When Aubrey and Marcus's lives collide, they are forced to confront the lies they believe about themselves. And God is about to grab hold of Marcus's life in a way he'd never expect, turning a loner into a leader.
 
 
As a child, Amanda G. Stevens disparaged Mary Poppins and Stuart Little because they could never happen. Now, she writes speculative fiction. Holding a Bachelor of Science degree in English, she has taught literature and composition to home-school students. She lives in Michigan and loves books, film, music, and white cheddar popcorn. Connect with Amanda by signing up for the newsletter located on her website, follow her on Twitter, or like her Facebook author page.
 


40 comments:

  1. I write in deep POV and Jess, you nailed it. We should always try to climb inside the character's head and view the story from there. ;o) You do a great job of that.

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    1. Thanks Ane and congratulations on your new release. The main post was written by Amanda, I just introduced it. If you've read my books and enjoyed the Deep POV - Amanda is to thank for that too. She taught me everything I know :)

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  2. In other words . . . BE the character. Wonderful, informative information. Thanks, Amanda. Your book sounds like a great read.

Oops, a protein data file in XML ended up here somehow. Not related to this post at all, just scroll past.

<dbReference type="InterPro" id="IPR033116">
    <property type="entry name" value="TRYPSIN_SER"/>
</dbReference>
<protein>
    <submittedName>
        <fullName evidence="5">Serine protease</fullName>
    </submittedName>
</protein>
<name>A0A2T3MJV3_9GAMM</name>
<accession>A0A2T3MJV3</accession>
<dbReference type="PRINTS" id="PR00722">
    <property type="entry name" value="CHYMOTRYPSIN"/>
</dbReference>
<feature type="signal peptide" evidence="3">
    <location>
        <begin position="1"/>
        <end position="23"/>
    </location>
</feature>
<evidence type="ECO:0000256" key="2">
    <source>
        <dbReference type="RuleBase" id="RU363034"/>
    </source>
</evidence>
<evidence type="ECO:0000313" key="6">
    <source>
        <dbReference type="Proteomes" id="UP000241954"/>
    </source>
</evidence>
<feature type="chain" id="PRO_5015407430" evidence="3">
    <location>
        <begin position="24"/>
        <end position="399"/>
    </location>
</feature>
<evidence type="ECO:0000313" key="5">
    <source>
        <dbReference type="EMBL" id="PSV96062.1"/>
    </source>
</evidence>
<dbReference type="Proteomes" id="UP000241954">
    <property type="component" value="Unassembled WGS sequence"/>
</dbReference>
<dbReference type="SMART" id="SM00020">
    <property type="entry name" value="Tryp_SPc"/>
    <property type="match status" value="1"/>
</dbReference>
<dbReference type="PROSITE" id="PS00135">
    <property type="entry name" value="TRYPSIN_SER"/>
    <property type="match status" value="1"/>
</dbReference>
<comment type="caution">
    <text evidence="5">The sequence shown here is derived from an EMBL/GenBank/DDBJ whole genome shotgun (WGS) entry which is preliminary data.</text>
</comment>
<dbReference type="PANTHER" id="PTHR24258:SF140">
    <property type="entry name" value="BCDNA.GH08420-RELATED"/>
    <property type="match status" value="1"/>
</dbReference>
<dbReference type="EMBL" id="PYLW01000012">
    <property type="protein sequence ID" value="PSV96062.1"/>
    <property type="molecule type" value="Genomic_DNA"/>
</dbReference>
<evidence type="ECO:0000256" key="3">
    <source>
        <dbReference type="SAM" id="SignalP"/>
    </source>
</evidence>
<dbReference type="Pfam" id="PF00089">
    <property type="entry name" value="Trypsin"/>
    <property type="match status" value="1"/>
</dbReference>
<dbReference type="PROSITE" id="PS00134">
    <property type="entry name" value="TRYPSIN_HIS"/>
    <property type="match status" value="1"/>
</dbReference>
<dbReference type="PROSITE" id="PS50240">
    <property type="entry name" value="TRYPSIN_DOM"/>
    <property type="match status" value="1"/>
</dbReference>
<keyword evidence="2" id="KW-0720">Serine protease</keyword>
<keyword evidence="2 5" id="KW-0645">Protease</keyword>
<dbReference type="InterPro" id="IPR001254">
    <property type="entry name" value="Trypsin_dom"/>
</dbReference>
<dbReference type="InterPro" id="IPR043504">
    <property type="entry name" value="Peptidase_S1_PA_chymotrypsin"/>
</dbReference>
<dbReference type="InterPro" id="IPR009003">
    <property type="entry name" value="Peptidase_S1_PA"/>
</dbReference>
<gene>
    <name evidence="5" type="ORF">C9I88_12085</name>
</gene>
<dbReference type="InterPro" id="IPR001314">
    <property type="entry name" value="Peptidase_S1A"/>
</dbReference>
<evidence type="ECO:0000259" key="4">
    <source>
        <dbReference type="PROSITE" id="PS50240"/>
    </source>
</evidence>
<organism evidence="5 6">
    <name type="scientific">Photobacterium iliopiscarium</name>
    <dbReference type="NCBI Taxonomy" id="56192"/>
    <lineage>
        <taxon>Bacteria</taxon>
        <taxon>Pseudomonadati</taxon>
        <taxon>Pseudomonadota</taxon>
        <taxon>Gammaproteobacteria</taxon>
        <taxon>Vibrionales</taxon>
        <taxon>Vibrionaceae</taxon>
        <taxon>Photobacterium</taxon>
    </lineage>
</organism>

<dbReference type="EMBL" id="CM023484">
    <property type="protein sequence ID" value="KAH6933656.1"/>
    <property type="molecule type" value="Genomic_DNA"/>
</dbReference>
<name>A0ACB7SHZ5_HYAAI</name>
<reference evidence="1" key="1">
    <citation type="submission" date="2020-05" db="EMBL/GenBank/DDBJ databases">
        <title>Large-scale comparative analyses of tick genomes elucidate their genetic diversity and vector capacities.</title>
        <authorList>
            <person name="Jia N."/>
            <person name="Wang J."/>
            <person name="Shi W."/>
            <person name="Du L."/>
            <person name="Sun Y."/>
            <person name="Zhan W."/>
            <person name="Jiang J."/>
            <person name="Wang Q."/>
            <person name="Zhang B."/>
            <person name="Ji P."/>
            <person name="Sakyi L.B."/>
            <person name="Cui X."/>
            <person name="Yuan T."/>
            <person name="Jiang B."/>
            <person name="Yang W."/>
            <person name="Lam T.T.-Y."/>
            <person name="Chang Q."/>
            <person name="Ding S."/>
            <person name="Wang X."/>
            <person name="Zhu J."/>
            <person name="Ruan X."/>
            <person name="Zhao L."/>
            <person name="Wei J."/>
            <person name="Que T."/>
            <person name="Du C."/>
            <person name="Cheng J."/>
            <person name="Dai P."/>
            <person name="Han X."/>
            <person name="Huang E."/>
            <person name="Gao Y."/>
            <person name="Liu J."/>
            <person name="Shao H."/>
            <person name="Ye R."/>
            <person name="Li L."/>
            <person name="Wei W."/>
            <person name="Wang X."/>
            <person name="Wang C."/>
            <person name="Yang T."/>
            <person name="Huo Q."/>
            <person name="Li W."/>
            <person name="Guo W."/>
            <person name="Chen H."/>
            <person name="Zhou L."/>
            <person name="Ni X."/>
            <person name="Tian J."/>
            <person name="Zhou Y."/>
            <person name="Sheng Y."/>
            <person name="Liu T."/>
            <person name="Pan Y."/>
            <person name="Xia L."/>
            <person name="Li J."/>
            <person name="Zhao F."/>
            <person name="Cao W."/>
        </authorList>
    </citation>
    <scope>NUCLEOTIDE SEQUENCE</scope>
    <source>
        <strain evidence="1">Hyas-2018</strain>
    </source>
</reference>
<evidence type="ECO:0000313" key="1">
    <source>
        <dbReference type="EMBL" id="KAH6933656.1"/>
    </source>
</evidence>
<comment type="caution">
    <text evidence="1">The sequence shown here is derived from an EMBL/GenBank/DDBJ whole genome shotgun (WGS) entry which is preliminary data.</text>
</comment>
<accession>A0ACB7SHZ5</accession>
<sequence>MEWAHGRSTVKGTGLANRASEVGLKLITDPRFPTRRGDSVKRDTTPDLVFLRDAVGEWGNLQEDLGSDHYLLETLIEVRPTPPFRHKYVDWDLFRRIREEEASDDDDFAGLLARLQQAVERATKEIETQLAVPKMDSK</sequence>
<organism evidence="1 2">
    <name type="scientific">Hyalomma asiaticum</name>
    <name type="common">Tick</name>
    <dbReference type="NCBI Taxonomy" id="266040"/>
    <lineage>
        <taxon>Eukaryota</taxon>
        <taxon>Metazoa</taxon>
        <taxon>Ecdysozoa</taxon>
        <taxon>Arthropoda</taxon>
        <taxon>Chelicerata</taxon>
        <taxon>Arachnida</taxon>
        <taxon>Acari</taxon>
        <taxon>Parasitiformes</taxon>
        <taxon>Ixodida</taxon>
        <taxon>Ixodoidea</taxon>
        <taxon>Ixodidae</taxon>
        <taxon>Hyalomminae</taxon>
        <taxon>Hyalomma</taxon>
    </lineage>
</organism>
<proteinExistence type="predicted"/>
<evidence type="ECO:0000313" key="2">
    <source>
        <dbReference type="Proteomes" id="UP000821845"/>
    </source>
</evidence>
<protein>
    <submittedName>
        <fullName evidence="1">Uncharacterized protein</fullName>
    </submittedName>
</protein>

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    1. Her book is fantastic - just be prepared to stay up all night. Once you start it, it's impossible to put down! I consider her the queen of Deep POV. She's taught me so much and has really strengthened my writing over the years.

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    2. Thank you, Andrea! (And Jess. You're awesome.) Deep POV is one of my favorite things. It can make me a fan of any author, regardless of genre. Glad you found this post helpful!

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  3. Thanks, Amanda! Great tips on POV, and you explained them so well! I write in deep POV, and as a freelance editor, it's something I work on with my clients.

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    1. Thanks, Dawn. It was tougher than I thought at first, until I figured out how to structure the post. I'm glad I explained (relatively ;) clearly. :)

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  4. I hear you! I favorite this post already to use when I'm working/critiquing pre-pubbed writers. I really think reading this will help them understand the concept so much better than when I try to explain it!

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  5. The authors I edit for must get tired of me spouting off about this very topic all of the time. Well, now I have shared this post with them on Facebook, and they can see that I'm not the only one. Thanks for this easy to understand and usable post.

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    1. Oh, thank you for sharing! Much appreciated. Deep POV is sort of my craft passion, so I've been known to spout off about it as well. :)